Allen writes to Jack, “Much to be written about and much to be respected. In all of us not just…having tried and actually achieved a thing, namely literature and also possibly a certain spiritual eye at this point.” By 1955 Ginsberg longed to be a “saint” and began reading about Buddhism under Kerouac’s tutelage. By 1957 Joan Haverty, Kerouac’s ex-wife who had converted to Catholicism and had initially agreed to forego alimony and child support, developed TB and returned to haunt Kerouac with a vengeance. Her demands were so fierce he had to ask his friends to mail his legal correspondence from abroad into the States, so it would appear he was living out of the country. Another little-known fact emerges: the British painter Francis Bacon was in Tangiers with Ginsberg, Burroughs, and the Bowles (Paul and Jane). Ginsberg calls Bacon “The most interesting person here,” as he had offered to paint a big porno picture of Allen and Peter.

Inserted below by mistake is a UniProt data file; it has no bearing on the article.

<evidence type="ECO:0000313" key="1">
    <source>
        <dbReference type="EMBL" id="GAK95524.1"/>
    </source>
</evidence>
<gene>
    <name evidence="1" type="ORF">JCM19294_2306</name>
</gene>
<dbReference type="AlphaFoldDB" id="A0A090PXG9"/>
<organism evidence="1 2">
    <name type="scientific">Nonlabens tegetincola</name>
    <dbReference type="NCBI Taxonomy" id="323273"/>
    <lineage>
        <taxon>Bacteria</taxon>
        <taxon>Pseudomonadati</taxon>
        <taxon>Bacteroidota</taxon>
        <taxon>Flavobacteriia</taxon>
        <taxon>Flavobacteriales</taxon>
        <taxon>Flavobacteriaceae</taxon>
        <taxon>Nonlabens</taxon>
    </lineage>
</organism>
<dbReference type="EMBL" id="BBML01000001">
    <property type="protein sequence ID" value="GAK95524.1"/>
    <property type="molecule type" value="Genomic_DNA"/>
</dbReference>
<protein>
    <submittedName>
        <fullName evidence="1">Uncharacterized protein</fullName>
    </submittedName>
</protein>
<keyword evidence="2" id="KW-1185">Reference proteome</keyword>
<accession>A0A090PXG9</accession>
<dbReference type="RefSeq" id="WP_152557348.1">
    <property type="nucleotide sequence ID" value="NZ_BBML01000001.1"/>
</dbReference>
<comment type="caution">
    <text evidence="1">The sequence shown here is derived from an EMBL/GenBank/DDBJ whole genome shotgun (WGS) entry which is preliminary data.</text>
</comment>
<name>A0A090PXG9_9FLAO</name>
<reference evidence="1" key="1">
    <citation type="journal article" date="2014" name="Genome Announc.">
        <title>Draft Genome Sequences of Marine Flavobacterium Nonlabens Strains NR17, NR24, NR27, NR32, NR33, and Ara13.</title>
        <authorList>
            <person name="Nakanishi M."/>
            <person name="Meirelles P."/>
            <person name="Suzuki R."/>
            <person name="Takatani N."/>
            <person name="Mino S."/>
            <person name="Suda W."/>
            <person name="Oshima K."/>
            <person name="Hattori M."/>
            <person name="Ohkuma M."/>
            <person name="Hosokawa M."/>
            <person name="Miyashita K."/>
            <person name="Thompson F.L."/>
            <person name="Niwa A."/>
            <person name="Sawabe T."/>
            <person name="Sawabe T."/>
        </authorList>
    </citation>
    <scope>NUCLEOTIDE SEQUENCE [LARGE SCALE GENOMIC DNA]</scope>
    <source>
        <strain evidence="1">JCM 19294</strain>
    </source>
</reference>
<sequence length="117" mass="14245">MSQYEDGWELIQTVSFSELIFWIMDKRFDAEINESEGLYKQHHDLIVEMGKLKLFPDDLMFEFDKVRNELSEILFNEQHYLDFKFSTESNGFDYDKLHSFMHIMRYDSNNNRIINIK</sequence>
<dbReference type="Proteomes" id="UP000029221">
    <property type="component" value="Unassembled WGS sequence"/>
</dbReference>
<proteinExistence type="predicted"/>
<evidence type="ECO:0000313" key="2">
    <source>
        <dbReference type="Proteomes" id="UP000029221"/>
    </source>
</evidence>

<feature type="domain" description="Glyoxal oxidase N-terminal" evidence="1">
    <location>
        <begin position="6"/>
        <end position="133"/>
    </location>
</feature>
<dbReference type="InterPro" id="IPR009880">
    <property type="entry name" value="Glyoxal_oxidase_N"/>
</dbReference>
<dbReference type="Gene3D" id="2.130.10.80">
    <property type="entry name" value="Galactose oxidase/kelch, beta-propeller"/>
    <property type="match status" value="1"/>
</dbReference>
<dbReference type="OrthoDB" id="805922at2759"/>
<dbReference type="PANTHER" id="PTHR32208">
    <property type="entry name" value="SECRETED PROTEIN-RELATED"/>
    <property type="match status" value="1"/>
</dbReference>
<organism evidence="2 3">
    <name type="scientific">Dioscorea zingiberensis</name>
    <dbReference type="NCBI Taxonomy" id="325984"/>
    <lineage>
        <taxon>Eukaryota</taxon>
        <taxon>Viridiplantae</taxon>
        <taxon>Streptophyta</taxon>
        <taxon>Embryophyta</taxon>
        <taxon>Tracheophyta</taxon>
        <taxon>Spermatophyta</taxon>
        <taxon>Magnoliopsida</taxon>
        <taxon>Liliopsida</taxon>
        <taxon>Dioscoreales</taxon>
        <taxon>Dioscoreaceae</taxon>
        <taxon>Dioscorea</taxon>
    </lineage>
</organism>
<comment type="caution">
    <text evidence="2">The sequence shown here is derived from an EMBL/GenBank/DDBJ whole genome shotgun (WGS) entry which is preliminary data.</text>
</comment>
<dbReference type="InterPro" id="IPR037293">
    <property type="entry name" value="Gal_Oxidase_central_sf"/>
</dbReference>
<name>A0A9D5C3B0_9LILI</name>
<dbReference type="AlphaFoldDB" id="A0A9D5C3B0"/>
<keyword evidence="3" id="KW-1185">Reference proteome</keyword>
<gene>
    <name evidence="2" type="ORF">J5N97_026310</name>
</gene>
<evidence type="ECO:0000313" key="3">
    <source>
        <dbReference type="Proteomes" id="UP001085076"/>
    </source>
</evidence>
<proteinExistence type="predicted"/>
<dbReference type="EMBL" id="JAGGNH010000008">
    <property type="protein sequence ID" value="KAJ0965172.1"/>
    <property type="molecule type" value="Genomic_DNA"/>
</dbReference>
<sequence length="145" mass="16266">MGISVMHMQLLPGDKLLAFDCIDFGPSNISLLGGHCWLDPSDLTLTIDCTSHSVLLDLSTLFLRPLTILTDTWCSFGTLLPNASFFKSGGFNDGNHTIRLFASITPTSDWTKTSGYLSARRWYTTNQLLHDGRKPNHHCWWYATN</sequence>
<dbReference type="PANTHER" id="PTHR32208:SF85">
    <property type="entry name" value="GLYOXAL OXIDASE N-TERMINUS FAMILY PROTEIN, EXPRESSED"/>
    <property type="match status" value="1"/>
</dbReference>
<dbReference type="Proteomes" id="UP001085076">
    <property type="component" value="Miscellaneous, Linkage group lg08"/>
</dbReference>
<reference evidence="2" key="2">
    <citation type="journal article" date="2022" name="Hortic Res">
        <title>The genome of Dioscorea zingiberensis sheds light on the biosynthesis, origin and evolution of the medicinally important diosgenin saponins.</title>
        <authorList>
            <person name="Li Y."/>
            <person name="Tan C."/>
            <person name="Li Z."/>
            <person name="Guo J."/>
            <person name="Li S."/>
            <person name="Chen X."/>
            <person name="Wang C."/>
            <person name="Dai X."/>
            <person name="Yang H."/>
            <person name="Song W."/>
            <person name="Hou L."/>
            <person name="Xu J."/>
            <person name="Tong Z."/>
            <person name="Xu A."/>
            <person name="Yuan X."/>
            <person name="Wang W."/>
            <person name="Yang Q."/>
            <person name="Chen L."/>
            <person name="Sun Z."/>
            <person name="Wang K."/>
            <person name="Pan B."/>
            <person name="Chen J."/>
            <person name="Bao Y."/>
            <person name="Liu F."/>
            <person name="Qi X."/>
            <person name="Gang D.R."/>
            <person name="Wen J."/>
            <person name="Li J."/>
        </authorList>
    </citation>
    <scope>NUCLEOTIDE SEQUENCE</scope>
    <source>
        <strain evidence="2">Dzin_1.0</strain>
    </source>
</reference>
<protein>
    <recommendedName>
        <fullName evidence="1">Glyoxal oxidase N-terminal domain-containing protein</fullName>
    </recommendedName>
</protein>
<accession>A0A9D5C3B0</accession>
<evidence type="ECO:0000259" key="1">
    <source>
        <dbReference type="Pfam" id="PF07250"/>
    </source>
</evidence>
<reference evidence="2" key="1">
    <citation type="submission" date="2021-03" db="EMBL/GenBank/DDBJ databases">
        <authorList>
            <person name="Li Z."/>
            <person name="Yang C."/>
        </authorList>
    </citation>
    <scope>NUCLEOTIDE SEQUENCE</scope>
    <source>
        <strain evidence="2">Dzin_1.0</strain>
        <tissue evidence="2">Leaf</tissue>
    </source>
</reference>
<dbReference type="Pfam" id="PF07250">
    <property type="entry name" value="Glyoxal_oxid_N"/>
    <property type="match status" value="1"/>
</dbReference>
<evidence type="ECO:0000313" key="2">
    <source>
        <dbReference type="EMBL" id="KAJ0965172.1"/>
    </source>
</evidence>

Just a short few months later, the yoke of poverty was broken when Kerouac became a literary sensation and everyone wanted a piece of him. Ginsberg finally published his seminal poem “Howl” in October 1956, while still pleading for money from Kerouac, who delivered, knowing all too well fame is one thing and cash another. With his increased success, Kerouac withdrew more and more from society into the comfort of his Memere, and alcohol. By 1959 he grew drunk and abusive, while Ginsberg was cheerleading the cause of “The Beat Generation.” Mentally exhausted and spiritually discouraged, Kerouac hated the “lionized manure” surrounding him, proclaiming, “I’m not a Messiah. I’m an artist.” By 1960 the fissure between the two widened, the letters grew less frequent, and in the book’s final correspondence dated October 1963, Ginsberg asks Kerouac, “Will you love me ever?”